Date

2016

Department or Program

Psychology

Primary Wellesley Thesis Advisor

Stephen Chen

Abstract

The stigma of mental illness in South Asian cultures has harmful effects on individuals in these societies (Kishore, Gupta, Jiloha, & Bantman, 2011). The present research examines the influence of cultural values on stigmatizing attitudes of individuals from different ethno-cultural groups, and further examines how these values may be passed on to future generations. Study 1 examined the endorsement of three kinds of stigma (public stigma, onset responsibility, and courtesy stigma) in three ethnic-cultural groups in the United States (South Asians, East Asians and European Americans), and tested the associations of these stigmas with cultural mechanisms (collectivism/individualism; interdependent/independent self-construals). Contrary to predictions, the three ethnic-cultural groups did not differ in their endorsement of public stigma and onset responsibility, however, South Asians were significantly more likely to endorse courtesy stigma than European Americans. Collectivist values were associated with higher stigmatizing attitudes, whereas interdependent self-construals were associated with lower stigma.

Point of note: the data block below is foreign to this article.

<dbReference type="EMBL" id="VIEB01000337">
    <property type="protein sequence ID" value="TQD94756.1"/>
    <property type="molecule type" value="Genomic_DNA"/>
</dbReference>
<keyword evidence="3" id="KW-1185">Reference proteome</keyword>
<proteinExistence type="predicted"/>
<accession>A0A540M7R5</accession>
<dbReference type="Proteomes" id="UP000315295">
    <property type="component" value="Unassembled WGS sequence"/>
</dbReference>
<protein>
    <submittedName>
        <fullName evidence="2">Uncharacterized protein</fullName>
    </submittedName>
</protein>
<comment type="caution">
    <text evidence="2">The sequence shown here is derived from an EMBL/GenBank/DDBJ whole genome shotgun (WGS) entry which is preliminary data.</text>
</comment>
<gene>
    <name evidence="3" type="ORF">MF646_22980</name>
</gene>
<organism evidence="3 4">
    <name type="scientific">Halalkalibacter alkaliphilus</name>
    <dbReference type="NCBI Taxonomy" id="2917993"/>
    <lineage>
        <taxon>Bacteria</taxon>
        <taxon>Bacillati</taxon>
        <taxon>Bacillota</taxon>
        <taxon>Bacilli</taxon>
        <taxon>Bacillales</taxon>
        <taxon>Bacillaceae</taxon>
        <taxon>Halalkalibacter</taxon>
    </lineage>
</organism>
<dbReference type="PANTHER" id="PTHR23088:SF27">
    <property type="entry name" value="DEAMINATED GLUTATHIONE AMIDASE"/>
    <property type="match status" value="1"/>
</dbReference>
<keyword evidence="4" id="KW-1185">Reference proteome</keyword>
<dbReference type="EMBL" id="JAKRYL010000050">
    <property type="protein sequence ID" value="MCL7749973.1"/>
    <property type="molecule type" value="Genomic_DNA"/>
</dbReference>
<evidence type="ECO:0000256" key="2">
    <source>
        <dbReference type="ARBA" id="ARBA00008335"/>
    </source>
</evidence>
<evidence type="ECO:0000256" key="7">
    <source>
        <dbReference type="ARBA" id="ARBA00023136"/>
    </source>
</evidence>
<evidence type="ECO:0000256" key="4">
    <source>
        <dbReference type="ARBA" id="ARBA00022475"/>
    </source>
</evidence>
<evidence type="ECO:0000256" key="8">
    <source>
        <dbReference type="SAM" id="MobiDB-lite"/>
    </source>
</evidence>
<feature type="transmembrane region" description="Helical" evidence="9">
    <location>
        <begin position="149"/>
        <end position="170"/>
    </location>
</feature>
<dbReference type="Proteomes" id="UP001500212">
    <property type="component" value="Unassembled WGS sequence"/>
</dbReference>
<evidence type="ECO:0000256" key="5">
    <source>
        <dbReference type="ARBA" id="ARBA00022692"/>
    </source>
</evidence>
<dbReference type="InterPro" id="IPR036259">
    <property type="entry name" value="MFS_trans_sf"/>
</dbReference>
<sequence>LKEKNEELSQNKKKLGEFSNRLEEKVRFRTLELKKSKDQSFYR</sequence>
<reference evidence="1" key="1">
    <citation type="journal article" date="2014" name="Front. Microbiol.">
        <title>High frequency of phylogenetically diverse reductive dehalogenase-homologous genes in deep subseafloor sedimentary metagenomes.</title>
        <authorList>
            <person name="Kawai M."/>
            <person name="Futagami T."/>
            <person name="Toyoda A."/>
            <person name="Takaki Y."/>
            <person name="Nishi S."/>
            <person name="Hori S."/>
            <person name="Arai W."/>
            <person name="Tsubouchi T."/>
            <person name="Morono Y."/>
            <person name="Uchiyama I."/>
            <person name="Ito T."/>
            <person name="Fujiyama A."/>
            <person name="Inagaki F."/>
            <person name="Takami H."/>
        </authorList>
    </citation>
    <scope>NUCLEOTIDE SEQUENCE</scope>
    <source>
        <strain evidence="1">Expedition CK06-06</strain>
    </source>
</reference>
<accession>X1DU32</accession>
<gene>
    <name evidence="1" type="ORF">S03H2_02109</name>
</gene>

Study 2 examined how differences in endorsement of stigma between South Asian American and European American parents may influence the socialization of stigmatizing attitudes in children. Parents’ explanations of mental illness to their children were compared across ethnic-cultural groups and across ages of participants’ children. Categories of explanations used by parents to explain mental illness to children did not vary across ethnic-cultural groups. However, across cultural groups, parents were more likely to encourage older children to maintain relationships with individuals with mental illness.

Keywords: stigma, culture, socialization, collectivism, self-construals

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